That means he had to be American, -all American, and only American.  No direct foreign attachment or connection through foreign fathers, -no subjection to a foreign sovereign, no loyalty to a foreign country or government or king.  AMERICAN through-and-through, -with undivided allegiance to only the United States Constitution and the nation it governs.

What Congress was doing was correcting an absence in the Constitution of any elucidation of the nature of the citizenship of foreign-born Americans.  They were not seeking (like later Congresses) to prevent such sons from being viewed as aliens, but to prevent such sons from being denied their American birthright of equal citizenship to that of their native-born brothers and fellows.

Such inequality would be from the ignorant denial of their unalienable right to serve as their country’s leader because of not being recognized as what they in fact were born as by the Natural Law principle of NATURAL MEMBERSHIP, namely fellow natural citizens by birth.

Citizenship was conveyed by BLOOD and only by blood.  Citizenship as a gift of government, even if it’s from birth within the nation, is not a natural conveyance of anything.  It is nothing other than a gift. –not a birthright.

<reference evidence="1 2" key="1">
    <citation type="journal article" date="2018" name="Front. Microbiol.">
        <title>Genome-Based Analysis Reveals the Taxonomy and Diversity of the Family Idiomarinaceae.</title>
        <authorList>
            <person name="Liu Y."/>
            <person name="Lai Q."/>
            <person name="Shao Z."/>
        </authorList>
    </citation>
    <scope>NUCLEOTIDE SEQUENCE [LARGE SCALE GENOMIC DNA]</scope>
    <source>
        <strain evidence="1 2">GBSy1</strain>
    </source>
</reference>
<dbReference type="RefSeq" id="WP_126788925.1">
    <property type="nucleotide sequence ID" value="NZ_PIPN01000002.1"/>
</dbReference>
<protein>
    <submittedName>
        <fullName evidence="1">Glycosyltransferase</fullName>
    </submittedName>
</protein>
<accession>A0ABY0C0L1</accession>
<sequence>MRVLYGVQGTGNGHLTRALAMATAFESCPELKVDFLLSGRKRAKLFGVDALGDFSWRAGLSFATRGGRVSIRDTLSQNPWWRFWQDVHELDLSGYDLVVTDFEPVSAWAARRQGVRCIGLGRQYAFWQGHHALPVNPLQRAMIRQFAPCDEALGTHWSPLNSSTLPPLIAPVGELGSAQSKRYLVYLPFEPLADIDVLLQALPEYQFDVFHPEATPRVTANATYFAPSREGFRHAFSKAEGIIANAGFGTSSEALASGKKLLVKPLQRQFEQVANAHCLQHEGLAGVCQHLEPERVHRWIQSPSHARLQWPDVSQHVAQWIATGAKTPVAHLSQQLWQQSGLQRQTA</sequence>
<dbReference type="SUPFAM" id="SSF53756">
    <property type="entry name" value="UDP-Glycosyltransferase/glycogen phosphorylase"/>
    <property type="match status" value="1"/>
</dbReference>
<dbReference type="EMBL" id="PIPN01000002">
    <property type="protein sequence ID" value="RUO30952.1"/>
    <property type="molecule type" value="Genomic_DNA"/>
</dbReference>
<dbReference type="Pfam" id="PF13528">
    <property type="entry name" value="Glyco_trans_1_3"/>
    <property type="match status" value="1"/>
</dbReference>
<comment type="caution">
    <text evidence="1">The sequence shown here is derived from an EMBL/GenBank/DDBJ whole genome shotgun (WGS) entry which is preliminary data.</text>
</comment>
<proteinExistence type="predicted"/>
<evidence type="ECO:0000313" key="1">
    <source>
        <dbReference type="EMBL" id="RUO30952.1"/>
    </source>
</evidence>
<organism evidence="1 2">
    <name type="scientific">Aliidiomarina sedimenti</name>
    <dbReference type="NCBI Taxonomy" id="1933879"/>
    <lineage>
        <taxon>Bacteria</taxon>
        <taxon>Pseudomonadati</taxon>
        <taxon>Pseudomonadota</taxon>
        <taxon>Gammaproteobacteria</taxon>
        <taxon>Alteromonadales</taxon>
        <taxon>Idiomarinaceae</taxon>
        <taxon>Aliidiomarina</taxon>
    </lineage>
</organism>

A birthright is not connected to where one was born but to whom one was born, (and in what order and what gender).  The ultimate example is the birthright of the firstborn son of the British royal family.  It was his birthright to one day be king.  It didn’t matter if he was born within the Kingdom or born on Mars.  It was his destiny to be King because it was his birthright via blood conveyance.

So, if or when you read about soil-based birthright citizenship, know that the speaker was ignorant of the facts.  Soil can’t impart anything to anyone, including any unalienable rights of Natural Law that come only from a blood relationship.  That fact will be shown shortly via U.S. Law.

This all seems pretty clear when the facts are presented, but the facts were never presented before, and so confusion resulted from the fact that the actual order of the clauses was different from what I’ve presented.

Congress dealt with the naturalization of foreigners and their children, and then added their protection of the rights of foreign-born American sons to be understood to be natural born citizens.  But then something else came up and needed to be added also, and that was the right of the States to refuse citizenship to undesirables.  So they just tacked it on to what had already been written.